Construction of domain-specific FVIII polypeptide expression plasmids

Each FVIII domain was cloned from Hep3B hepatocyte complimentary deoxyribonucleic acid (cDNA). Purification of Hep3B cDNA was performed using an RNeasy Plus Mini Kit (Qiagen; Valencia, CA, USA). F8 domain-specific polymerase chain reaction (PCR) primers are shown in Table 1. PCR thermocycler conditions are as follows: 30 cycles of 94℃ for 15 seconds (sec), 60℃ for 15 sec, and 72℃ for 1 minute (min) using Taq polymerase (NEB; Ipswich, MA, USA). Each PCR product was digested with BamHI and NotI for subcloning into pGEX-4T, an N-terminal GST (glutathione-S-transferase)-tagging vector. For subcloning into the 6× His-tagging vector, pET28, BamHI and XhoI were used for the A1 domain, whereas BamHI and HindIII were used for the A2, A3, and C domains. Lastly, DNA sequencing was used to verify that each FVIII domain was successfully subcloned. The recombinant plasmids were introduced into E. coli strain BL21 (DE3), and transformed E. coli was grown in LB medium supplemented with ampicillin (100 µg/mL).

Expression of GST- or His-tagged FVIII domain polypeptides

Bacteria harboring fusion plasmids were seeded in 10 mL 2× YT medium containing 100 µg/mL ampicillin (for the GST-tagging vector) or kanamycin (for the 6× His-tagging vector). Cells were cultured at 37℃ until an optical density (at 600 nm; OD600) of 0.4 was achieved. To induce FVIII protein expression, isopropyl β-D-1-thiogalactopyranoside (IPTG) was added to the culture medium at a final concentration of 0.5 mM. The cells were incubated for 4 hours (hr) at 30℃. Then, cells were harvested by centrifugation at 3,000× g for 20 min at 4℃. Cells were then resuspended in lysis buffer (137 mM NaCl, 8.0 mM Na2HPO4·7H2O, 1.4 mM KH2PO4, 2.7 mM KCl, 1 mg/mL lysozyme, 5 mM DTT, 0.03% SDS, and 1% Triton X-100, pH 7.4), and the mixture was sonicated for six cycles of 10 sec each at 5 sec intervals. The lysates were centrifuged at 16,000× g for 5 min at 4℃. Lastly, the extract was applied to sodium dodecyl sulphate-polyacrylamide gel electrophoresis (SDS-PAGE) for immunoblot analysis. Expression conditions were optimized in terms of the IPTG concentration, induction temperature, and incubation duration to obtain a high recombinant protein yield.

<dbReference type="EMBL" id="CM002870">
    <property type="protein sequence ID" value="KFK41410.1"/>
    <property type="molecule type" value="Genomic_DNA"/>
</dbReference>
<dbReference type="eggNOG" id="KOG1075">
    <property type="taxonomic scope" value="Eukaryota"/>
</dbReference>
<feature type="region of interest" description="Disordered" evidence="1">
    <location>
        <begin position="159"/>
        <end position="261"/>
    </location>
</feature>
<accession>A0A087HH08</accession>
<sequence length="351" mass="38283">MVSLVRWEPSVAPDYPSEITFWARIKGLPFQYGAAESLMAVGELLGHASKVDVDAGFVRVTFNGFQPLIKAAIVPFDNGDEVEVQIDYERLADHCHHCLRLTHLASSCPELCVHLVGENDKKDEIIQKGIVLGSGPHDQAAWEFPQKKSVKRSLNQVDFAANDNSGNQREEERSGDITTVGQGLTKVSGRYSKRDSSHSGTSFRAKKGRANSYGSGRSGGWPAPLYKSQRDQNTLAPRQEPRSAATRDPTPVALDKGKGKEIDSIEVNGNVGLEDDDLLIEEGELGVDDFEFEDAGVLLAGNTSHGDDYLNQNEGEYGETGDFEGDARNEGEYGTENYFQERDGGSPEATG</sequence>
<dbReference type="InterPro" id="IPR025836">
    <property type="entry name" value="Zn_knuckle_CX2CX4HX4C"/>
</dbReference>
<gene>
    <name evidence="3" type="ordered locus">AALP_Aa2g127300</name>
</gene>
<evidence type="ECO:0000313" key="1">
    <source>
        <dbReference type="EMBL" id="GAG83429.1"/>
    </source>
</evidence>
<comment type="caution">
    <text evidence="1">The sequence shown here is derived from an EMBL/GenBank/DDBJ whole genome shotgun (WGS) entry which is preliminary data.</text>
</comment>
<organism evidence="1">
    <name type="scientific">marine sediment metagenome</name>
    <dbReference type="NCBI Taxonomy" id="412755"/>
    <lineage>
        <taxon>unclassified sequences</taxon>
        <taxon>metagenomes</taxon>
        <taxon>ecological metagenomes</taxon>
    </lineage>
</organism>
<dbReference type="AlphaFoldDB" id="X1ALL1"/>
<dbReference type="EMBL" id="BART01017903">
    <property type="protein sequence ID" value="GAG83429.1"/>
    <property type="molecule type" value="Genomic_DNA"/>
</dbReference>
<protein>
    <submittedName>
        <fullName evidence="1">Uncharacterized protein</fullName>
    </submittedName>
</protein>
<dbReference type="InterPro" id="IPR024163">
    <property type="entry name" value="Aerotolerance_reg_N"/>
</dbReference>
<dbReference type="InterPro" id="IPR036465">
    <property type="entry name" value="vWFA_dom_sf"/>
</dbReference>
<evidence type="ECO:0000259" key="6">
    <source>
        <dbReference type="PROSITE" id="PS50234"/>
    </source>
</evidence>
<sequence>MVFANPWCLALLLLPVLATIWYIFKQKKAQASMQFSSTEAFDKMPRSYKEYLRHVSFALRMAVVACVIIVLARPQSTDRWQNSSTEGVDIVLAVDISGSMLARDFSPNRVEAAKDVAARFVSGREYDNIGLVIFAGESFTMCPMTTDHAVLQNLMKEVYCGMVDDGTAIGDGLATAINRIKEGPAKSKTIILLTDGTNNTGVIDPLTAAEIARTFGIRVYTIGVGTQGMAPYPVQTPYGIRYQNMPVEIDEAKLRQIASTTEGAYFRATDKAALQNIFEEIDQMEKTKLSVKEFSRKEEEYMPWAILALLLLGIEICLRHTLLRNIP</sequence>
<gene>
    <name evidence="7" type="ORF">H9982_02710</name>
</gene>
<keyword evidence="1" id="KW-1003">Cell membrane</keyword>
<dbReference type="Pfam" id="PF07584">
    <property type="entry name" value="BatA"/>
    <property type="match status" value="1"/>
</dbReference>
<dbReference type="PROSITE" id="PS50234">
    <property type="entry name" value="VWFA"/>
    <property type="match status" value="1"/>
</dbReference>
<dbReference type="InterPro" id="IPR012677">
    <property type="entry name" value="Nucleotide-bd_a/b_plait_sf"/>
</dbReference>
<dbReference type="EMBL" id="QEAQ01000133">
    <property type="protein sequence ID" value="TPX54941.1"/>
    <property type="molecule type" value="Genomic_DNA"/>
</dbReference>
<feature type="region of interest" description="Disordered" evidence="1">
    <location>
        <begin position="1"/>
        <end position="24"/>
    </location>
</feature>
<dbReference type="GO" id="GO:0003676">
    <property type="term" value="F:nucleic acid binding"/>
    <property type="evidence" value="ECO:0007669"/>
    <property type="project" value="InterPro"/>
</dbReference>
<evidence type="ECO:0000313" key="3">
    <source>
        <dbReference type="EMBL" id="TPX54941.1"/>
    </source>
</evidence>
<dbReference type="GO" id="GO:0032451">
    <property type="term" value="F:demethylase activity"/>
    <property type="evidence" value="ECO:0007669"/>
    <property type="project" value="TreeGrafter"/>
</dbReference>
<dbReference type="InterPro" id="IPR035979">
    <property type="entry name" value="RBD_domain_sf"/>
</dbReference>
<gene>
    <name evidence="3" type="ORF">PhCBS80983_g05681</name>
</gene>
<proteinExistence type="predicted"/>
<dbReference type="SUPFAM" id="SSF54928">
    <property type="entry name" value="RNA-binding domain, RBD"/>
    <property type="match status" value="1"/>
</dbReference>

Cell extract preparation and purification of recombinant polypeptides

For GST-tagged protein purification, agarose-immobilized glutathione was added to the lysates and incubated, with shaking, for 1 hr at room temperature. To remove unbound proteins, mixtures were centrifuged at 1,250× g for 1 min at 4℃, and the supernatant was discarded. The pellets were resuspended in a wash buffer (137 mM NaCl, 8.0 mM Na2HPO4·7H2O, 1.4 mM KH2PO4, and 2.7 mM KCl, pH 7.4) and then loaded onto the Poly-Prep chromatography column. The column was washed twice with 5 mL of wash buffer, and the retained GST-FVIII protein was eluted with a buffer consisting of 137 mM NaCl, 8.0 mM Na2HPO4·7H2O, 1.4 mM KH2PO4 (pH 8.0), 2.7 mM KCl, and 100 mM reduced glutathione (GSH). For purification of His-tagged polypeptides, cells were lysed in lysis buffer (50 mM sodium phosphate containing 300 mM NaCl, pH 7.0) using ultrasonication followed by denaturation in lysis buffer containing 8 M urea. Cells were then centrifuged at 3,000× g for 20 min at 4℃ to remove cell debris. Protein purification was conducted under denaturing conditions using immobilized metal chelate affinity chromatography on cobalt resin.

GST pull-down assay

To assess the binding activity of the recombinant polypeptides, GST-tagged polypeptides corresponding to FVIII domains were incubated overnight with either Benefix (recombinant FIX from Pfizer) or albumin-free standard human plasma at 4℃. Next, 100 µL 50% glutathione-agarose bead slurry was added to the mixture and incubated on a rotor for 6 hr at 4℃. The beads were washed three times with 1 mL ice-cold GST lysis buffer. After centrifugation at maximum speed for 1 min, the supernatant was discarded. The beads or the eluted proteins were analyzed using SDS-PAGE and immunoblotting.

SDS-PAGE and western blotting

SDS-PAGE was performed using 10% acrylamide gels. Gels containing separated proteins were stained with Coomassie Brilliant Blue solution. For western blot analysis, proteins were transferred to a polyvinylidene fluoride (PVDF) membrane using the Trans-blot semidry system (Bio-Rad, Hercules, CA, USA). Membranes were blocked with 4% skim milk solution and incubated with appropriate primary antibodies. Immunoreactive proteins were detected using a secondary antibody conjugated with horseradish peroxidase, and they were visualized using the enhanced chemiluminescence method.


F8 cDNA preparation and expression of FVIII domain polypeptides